Another round of deadly severe storms battered the South on Tuesday, with hail the size of a golf ball and howling winds wreaking havoc, as the National Weather Service issued several tornado warnings at the beginning of what was forecast to be two days of violent weather across the region.
In eastern Texas, W. M. Soloman, 71, died when storm winds toppled a tree onto his home in Whitehouse, about 100 miles southeast of Dallas, Whitehouse Mayor James Wansley said.
A woman died Tuesday evening in Pembroke, Georgia, where a suspected tornado ripped part of the roof from the Bryan County courthouse, destroyed the entrance to a local government building across the street and damaged homes in nearby neighborhoods, said Matthew Kent, a county government spokesman.
In central Alabama, emergency officials were assessing the impact Tuesday of several damaging storms that included at least one confirmed tornado. Radar and the National Weather Service indicated a tornado on the ground south of Wetumpka, Alabama, at about 11 a.m. Trees and power lines were down throughout the county, but no injuries had been reported.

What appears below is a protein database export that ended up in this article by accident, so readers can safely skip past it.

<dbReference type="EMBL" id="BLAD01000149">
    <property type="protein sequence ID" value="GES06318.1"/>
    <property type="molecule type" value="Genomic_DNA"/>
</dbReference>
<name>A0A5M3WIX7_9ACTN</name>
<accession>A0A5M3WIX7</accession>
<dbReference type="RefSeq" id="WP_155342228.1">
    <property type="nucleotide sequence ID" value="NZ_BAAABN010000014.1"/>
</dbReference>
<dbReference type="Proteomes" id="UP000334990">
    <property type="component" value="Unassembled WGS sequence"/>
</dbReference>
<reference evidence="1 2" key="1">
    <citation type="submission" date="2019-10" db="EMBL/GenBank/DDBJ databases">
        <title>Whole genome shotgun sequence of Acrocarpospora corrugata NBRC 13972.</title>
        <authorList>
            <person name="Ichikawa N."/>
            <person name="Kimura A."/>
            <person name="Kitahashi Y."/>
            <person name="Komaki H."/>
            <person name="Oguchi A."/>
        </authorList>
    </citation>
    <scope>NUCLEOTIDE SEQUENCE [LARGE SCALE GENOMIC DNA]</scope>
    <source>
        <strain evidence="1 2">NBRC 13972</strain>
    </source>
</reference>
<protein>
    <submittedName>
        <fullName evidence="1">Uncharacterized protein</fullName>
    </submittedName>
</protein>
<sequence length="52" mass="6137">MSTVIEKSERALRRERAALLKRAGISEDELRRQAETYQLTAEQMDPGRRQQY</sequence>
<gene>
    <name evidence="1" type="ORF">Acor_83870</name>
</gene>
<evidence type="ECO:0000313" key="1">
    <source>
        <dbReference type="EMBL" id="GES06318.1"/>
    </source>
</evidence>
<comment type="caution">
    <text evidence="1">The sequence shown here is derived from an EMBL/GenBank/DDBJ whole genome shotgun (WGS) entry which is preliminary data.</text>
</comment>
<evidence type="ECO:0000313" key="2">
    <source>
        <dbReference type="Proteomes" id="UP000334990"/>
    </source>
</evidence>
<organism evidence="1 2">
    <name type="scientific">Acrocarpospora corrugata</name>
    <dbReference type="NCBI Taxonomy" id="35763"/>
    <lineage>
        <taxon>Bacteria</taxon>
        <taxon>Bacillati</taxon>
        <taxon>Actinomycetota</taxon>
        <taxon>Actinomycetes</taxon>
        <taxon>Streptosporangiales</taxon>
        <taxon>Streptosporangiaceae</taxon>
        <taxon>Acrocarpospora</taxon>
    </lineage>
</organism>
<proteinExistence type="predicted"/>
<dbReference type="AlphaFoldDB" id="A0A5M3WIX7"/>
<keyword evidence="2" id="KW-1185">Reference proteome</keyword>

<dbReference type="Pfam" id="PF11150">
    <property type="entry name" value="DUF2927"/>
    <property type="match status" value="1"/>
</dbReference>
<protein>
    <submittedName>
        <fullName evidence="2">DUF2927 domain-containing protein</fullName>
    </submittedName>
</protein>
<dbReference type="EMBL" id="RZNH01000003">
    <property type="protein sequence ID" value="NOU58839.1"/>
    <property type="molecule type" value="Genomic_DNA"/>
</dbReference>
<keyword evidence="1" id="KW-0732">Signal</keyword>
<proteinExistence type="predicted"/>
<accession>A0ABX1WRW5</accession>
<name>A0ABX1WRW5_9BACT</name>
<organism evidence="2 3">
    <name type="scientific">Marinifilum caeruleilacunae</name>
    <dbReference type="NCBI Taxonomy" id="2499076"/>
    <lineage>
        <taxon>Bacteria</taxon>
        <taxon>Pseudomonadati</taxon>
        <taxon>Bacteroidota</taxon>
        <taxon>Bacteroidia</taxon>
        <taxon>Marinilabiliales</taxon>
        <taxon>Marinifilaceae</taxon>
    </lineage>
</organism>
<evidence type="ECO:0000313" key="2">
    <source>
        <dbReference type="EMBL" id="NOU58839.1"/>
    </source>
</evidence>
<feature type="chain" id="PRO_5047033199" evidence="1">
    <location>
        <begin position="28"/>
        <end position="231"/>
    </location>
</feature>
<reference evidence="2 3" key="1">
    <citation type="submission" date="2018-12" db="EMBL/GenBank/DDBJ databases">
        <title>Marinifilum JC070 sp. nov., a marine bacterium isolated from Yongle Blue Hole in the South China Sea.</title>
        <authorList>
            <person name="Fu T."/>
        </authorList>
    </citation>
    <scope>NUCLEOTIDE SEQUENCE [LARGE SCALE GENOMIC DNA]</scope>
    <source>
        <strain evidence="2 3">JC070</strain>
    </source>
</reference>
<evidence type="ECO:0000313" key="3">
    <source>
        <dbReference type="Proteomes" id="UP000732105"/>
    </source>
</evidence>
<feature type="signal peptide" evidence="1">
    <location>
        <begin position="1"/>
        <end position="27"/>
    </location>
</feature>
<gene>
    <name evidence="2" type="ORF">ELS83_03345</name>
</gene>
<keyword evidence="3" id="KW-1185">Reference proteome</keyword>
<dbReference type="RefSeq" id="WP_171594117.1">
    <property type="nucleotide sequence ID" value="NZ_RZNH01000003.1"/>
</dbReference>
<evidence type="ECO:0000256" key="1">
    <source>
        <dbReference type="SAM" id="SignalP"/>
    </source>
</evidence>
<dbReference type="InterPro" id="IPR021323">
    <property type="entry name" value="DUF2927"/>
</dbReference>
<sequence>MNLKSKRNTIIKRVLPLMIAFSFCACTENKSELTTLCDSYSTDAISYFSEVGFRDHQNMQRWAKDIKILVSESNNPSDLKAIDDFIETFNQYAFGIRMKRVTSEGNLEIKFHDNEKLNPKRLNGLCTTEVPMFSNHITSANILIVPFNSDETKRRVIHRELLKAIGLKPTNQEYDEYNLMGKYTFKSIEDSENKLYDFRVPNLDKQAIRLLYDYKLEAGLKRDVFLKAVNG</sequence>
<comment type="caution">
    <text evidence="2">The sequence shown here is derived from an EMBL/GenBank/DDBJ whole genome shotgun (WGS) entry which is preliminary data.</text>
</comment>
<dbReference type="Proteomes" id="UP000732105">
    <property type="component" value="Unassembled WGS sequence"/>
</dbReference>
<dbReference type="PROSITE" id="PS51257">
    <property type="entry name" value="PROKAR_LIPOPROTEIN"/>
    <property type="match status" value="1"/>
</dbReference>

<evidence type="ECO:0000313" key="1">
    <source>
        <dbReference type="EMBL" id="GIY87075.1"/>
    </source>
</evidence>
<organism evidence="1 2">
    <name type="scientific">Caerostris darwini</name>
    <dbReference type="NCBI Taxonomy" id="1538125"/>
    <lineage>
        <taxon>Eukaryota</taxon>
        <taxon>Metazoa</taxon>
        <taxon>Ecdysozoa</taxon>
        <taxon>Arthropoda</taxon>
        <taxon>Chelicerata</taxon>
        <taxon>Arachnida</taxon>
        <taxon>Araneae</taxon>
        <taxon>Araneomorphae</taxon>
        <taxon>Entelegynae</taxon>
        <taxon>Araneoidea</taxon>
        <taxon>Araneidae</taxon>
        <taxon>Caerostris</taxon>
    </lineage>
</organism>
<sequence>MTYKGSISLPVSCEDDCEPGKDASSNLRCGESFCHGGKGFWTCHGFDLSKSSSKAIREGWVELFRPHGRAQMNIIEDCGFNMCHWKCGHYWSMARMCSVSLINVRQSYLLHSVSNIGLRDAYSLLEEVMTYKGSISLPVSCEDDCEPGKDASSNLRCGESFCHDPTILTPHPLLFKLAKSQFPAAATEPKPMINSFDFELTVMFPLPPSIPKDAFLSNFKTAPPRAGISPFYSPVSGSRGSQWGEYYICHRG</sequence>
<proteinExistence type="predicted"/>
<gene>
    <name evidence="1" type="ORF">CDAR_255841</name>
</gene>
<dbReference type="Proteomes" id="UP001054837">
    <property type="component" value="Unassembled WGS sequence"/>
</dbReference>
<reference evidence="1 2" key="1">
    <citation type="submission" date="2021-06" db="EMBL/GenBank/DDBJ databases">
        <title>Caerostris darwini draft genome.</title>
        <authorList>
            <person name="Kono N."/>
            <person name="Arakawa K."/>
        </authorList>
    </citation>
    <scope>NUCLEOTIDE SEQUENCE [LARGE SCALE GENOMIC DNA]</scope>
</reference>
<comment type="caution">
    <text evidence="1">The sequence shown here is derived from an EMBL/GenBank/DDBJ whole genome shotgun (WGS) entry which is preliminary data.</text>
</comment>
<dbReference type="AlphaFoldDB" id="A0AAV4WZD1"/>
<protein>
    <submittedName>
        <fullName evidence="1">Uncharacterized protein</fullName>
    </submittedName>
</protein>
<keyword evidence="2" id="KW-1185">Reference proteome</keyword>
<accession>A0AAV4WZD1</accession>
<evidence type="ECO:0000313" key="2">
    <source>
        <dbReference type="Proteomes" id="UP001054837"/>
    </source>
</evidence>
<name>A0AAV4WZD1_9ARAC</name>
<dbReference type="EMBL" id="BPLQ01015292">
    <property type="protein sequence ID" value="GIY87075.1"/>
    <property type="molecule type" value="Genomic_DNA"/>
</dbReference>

There were also several reports of tornadoes in Mississippi and South Carolina on Tuesday, the Storm Prediction Center said. The Storm Prediction Center said the threat of damaging winds and tornadoes to the coastal Carolinas would continue until late evening. The most damage was seen in Allendale County in South Carolina where buildings and roofs were damaged, according to AccuWeather.
The area most at risk includes more than 8 million people across the Alabama cities of Mobile and Montgomery; Tallahassee, Florida; and Columbus and Savannah in Georgia.
A tornado watch was in effect for portions of Alabama and the panhandle of Florida, along with most of southern Georgia and South Carolina, the Weather Service said.
More than 43,000 homes and businesses were without power from eastern Texas to Georgia, according to the utility tracker poweroutage.us. Flood watches were in effect in northern Florida and parts of Georgia and South Carolina, the Weather Service said. Downpours may linger for a time in the wake of the line of storms on Tuesday, which can increase the risk of urban and small stream flooding, according to AccuWeather.
The threat of damaging weather will move further north Wednesday, forecasters said, with severe storms possible across an area stretching from western Alabama to the western tip of the Carolinas.